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Lives of Gigantic Sauropods Explored in New Body of Research

Jan 14, 2014 11:24 AM EST
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When trying to make sense of the prehistoric world, paleontologists have long puzzled over the mighty sauropods, the largest land animals ever to have walked the Earth, famous for their long necks and tiny heads. The unique gigantism of sauropod dinosaurs has long been a mystery and has left a number of unanswered questions.

A new collection of research available in the open-access journal PLOS One takes a cross-disciplinary approach to studying sauropods, trying to better understand the dinosaur group that contained species such as Brachiosaurus, Diplodocus and Apatosaurus. Through more than a dozen scientific papers from the fields of ecology, morphology, animal nutrition and paleontology, the researchers address the fundamental question of how the sauropods managed to become so extraordinarily massive.

One of the studies, conducted by a team from Johannes Gutenberg University (JGU) in Mainz, Germany, sought to better explain the internal body temperature regulation methods of sauropods, a biological point of interest for an animal that could be as tall as 10 meters and and weigh up to 80 tons.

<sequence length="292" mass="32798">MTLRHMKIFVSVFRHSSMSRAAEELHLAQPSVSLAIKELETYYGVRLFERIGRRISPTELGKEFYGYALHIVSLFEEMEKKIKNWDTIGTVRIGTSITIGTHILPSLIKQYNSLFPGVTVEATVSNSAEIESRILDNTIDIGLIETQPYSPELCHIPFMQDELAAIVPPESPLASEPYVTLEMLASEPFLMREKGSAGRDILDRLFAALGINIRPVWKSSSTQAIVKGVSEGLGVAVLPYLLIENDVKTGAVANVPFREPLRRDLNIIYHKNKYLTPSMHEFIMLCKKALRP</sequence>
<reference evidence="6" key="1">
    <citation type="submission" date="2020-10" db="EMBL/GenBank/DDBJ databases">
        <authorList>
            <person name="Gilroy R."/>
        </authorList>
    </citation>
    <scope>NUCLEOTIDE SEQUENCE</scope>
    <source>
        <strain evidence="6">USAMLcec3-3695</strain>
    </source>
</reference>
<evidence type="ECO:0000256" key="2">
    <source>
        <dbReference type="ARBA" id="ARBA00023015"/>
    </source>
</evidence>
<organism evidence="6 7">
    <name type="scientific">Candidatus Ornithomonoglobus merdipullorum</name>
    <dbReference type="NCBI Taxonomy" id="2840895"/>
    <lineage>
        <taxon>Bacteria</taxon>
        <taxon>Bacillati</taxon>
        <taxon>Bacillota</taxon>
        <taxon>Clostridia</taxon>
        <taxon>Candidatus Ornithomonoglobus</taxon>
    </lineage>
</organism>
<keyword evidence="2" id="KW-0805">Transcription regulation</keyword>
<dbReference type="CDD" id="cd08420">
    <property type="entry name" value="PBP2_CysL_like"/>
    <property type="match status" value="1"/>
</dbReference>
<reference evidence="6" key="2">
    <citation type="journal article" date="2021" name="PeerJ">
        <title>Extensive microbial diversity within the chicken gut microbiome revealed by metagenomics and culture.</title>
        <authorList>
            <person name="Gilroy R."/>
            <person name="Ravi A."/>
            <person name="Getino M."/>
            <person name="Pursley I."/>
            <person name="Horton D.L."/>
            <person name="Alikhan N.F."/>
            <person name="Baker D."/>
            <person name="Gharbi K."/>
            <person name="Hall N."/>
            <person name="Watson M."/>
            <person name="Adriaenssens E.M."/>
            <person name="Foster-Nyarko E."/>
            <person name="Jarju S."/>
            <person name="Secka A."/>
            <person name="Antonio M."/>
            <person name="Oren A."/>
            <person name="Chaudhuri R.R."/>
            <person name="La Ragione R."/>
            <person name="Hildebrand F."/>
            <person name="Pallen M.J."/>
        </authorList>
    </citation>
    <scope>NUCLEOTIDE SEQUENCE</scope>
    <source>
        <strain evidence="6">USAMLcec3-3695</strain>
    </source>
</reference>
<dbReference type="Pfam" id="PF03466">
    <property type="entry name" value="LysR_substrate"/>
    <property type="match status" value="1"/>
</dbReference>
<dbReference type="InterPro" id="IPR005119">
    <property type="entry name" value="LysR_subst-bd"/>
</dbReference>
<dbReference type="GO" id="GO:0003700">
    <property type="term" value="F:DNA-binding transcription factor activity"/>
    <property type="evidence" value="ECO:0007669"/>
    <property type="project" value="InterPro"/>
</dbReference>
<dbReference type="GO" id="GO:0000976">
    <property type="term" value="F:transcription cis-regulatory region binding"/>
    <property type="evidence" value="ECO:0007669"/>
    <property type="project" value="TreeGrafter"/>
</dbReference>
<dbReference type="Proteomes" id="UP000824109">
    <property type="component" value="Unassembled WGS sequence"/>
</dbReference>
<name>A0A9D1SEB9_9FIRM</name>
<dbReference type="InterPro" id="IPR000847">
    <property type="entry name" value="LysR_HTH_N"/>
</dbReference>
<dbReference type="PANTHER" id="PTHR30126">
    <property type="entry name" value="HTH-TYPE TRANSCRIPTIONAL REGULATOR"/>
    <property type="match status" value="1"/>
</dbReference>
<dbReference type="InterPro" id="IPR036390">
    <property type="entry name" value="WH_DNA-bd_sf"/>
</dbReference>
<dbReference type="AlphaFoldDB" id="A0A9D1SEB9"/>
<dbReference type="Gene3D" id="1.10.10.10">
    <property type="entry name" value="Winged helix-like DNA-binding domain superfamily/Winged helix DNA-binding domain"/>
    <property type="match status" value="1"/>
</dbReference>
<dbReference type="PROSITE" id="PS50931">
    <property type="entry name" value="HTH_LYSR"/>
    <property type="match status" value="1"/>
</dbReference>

Eva Maria Griebeler, an ecologist at JGU, contends that contrary to the standard belief, the body temperature of sauropods did not increase with body weight. Griebeler's calculations, which can be seen here, take into account the relationship between the maximum rate of growth and the basal metabolic rate of an animal, whereby the latter is largely determined by body temperature.

Griebeler suggests that sauropods had an average body temperature of 28 degrees Celsius, an internal temperature well below the norms for existing endothermic vertebrates, but consistent with temperatures found in endothermic monitor lizards.

A related study concerning body temperature focused on the necks of the sauropods, contending that they could have acted as radiators to release excess body heat.

Another of the studies looks at the reproductive biology of the sauropods, hypothesizing that a high rate of reproduction was linked to the giant size of the sauropods. The researchers likened the egg-laying of sauropods to the sea turtles of today. A 75-ton sauropod could have laid no more than 200-400 eggs in a year, the researchers contend, which is in the same range as today's large sea turtles.

To view the whole collection of publicly available research click through to Sauropod Gigantism: A Cross-Disciplinary Approach.

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